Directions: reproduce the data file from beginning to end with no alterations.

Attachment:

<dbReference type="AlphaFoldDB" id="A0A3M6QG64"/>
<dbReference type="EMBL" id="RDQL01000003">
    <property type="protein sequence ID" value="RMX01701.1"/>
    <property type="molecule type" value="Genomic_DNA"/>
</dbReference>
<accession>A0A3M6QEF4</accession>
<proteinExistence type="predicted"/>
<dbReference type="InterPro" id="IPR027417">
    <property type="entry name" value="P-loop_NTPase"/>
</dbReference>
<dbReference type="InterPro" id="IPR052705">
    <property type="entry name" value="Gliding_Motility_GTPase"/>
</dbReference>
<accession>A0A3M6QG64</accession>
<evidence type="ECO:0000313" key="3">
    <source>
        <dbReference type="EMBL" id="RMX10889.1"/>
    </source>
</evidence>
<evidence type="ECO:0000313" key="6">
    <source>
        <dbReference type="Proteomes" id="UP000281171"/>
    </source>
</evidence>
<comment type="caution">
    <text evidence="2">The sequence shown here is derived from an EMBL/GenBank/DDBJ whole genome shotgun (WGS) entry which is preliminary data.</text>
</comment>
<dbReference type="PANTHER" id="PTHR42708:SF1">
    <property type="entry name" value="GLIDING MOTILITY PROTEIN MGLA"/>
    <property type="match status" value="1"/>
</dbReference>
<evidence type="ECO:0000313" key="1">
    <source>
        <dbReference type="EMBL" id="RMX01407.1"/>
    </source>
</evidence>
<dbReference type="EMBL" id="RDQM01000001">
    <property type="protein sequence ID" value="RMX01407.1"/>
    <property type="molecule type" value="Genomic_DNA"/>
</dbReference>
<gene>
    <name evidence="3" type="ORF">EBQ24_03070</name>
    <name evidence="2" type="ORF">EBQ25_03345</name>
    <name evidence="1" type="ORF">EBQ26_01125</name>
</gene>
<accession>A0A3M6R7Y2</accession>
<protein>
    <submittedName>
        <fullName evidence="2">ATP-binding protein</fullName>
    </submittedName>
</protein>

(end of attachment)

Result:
<dbReference type="AlphaFoldDB" id="A0A3M6QG64"/>
<dbReference type="EMBL" id="RDQL01000003">
    <property type="protein sequence ID" value="RMX01701.1"/>
    <property type="molecule type" value="Genomic_DNA"/>
</dbReference>
<accession>A0A3M6QEF4</accession>
<proteinExistence type="predicted"/>
<dbReference type="InterPro" id="IPR027417">
    <property type="entry name" value="P-loop_NTPase"/>
</dbReference>
<dbReference type="InterPro" id="IPR052705">
    <property type="entry name" value="Gliding_Motility_GTPase"/>
</dbReference>
<accession>A0A3M6QG64</accession>
<evidence type="ECO:0000313" key="3">
    <source>
        <dbReference type="EMBL" id="RMX10889.1"/>
    </source>
</evidence>
<evidence type="ECO:0000313" key="6">
    <source>
        <dbReference type="Proteomes" id="UP000281171"/>
    </source>
</evidence>
<comment type="caution">
    <text evidence="2">The sequence shown here is derived from an EMBL/GenBank/DDBJ whole genome shotgun (WGS) entry which is preliminary data.</text>
</comment>
<dbReference type="PANTHER" id="PTHR42708:SF1">
    <property type="entry name" value="GLIDING MOTILITY PROTEIN MGLA"/>
    <property type="match status" value="1"/>
</dbReference>
<evidence type="ECO:0000313" key="1">
    <source>
        <dbReference type="EMBL" id="RMX01407.1"/>
    </source>
</evidence>
<dbReference type="EMBL" id="RDQM01000001">
    <property type="protein sequence ID" value="RMX01407.1"/>
    <property type="molecule type" value="Genomic_DNA"/>
</dbReference>
<gene>
    <name evidence="3" type="ORF">EBQ24_03070</name>
    <name evidence="2" type="ORF">EBQ25_03345</name>
    <name evidence="1" type="ORF">EBQ26_01125</name>
</gene>
<accession>A0A3M6R7Y2</accession>
<protein>
    <submittedName>
        <fullName evidence="2">ATP-binding protein</fullName>
    </submittedName>
</protein>